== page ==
Why I am excited: This novel – which is already out in the US – gives me Ariel Gore’s When We Were Witches vibes and I really loved that one. But all in all, the synopsis just ticks many of my boxes.
Transcendent Kingdom (Yaa Gyasi)
Synopsis: “Gifty is a fifth year candidate in neuroscience at Stanford School of Medicine studying reward seeking behavior in mice and the neural circuits of depression and addiction. Her brother, Nana, was a gifted high school athlete who died of a heroin overdose after a knee injury left him hooked on OxyContin. Her suicidal mother is living in her bed. Gifty is determined to discover the scientific basis for the suffering she sees all around her. But even as she turns to the hard sciences to unlock the mystery of her family’s loss, she finds herself hungering for her childhood faith, and grappling with the evangelical church in which she was raised, whose promise of salvation remains as tantalizing as it is elusive. Transcendent Kingdom is a deeply moving portrait of a family of Ghanain immigrants ravaged by depression and addiction and grief–a novel about faith, science, religion, love. Exquisitely written, emotionally searing, this is an exceptionally powerful follow-up to Gyasi’s phenomenal debut.”
Why I am excited: Homegoing was such a strong debut novel (though I found the ending a bit too neat). In her sophomore novel, Gyasi again tackles a lot of difficult topics and as we know she is a great storyteller – I am very much seeing forward to reading the novel.
Before the Ever After (Jacqueline Woodson)
Synopsis: “For as long as ZJ can remember, his dad has been everyone’s hero. As a charming, talented pro football star, he’s as beloved to the neighborhood kids he plays with as he is to his millions of adoring sports fans. But lately life at ZJ’s house is anything but charming. His dad is having trouble remembering things and seems to be angry all the time. ZJ’s mom explains it’s because of all the head injuries his dad sustained during his career. ZJ can understand that–but it doesn’t make the sting any less real when his own father forgets his name. As ZJ contemplates his new reality, he has to figure out how to hold on tight to family traditions and recollections of the glory days, all the while wondering what their past amounts to if his father can’t remember it. And most importantly, can those happy feelings ever be reclaimed when they are all so busy aching for the past?”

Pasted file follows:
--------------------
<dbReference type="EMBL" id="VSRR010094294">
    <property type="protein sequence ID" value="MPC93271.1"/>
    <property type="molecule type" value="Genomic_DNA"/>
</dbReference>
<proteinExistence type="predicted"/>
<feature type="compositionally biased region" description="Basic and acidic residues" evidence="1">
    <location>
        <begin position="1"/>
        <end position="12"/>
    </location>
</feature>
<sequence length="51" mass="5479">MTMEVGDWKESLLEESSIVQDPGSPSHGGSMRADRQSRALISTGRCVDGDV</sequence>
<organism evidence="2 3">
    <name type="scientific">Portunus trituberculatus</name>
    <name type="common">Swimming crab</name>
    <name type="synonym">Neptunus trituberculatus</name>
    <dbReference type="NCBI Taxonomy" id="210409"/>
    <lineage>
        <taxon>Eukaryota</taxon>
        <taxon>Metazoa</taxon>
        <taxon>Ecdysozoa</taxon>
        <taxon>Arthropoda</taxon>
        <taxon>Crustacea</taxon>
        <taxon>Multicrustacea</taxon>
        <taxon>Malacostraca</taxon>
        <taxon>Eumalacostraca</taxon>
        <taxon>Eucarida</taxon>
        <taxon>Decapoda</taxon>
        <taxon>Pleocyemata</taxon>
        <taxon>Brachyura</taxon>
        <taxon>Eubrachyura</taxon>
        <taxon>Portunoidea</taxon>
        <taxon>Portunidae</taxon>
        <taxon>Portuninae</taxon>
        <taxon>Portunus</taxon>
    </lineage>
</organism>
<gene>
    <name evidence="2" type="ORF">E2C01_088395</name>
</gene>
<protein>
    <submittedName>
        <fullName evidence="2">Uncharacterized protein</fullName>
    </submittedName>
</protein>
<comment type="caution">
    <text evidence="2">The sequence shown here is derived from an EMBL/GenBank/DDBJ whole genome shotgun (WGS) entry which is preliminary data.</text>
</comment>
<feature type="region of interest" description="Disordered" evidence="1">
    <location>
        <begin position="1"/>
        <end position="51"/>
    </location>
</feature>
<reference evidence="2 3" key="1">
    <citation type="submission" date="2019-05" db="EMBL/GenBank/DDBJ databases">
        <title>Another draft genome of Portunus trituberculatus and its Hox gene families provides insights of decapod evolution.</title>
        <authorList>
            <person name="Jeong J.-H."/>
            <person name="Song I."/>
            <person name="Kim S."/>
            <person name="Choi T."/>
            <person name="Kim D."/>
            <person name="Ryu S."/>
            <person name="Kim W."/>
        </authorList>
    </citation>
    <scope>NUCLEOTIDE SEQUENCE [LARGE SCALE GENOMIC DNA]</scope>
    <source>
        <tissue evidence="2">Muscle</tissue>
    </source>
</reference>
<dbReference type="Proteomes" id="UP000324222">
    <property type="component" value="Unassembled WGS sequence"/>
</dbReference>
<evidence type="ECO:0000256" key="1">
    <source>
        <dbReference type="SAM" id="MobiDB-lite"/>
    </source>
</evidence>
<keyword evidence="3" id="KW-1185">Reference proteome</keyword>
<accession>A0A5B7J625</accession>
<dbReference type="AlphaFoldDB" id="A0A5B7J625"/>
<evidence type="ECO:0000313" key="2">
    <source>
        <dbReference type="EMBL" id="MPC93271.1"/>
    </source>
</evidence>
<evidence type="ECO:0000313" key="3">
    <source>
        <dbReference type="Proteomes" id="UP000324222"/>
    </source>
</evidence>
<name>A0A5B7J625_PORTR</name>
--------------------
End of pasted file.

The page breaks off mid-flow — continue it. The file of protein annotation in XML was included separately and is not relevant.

Why I am excited: I am always here for new books by Jacqueline Woodson. So far I read Another Brooklyn, Red at the Bone, and Brown Girl Dreaming by her – all great books.
Bestiary: A Novel (K-Ming Chang)
Synopsis: “Three generations of Taiwanese American women are haunted by the myths of their homeland in this spellbinding, visceral debut about one family’s queer desires, violent impulses, and buried secrets. One evening, Mother tells Daughter a story about a tiger spirit who lived in a woman’s body. She was called Hu Gu Po, and she hungered to eat children, especially their toes. Soon afterwards, Daughter awakes with a tiger tail. And more mysterious events follow: Holes in the backyard spit up letters penned by her grandmother; a visiting aunt arrives with snakes in her belly; a brother tests the possibility of flight. All the while, Daughter is falling for Ben, a neighborhood girl with strange powers of her own. As the two young lovers translate the grandmother’s letters, Daughter begins to understand that each woman in her family embodies a myth–and that she will have to bring her family’s secrets to light in order to change their destiny. With a poetic voice of crackling electricity, K-Ming Chang is an explosive young writer who combines the wit and fabulism of Helen Oyeyemi with the subversive storytelling of Maxine Hong Kingston. Tracing one family’s history from Taiwan to America, from Arkansas to California, Bestiary is a novel of migration, queer lineages, and girlhood.”
Why I am excited: You say “queer lineage” and I am sold.
Also this month: Just Us: An American Conversation (Claudia Rankine)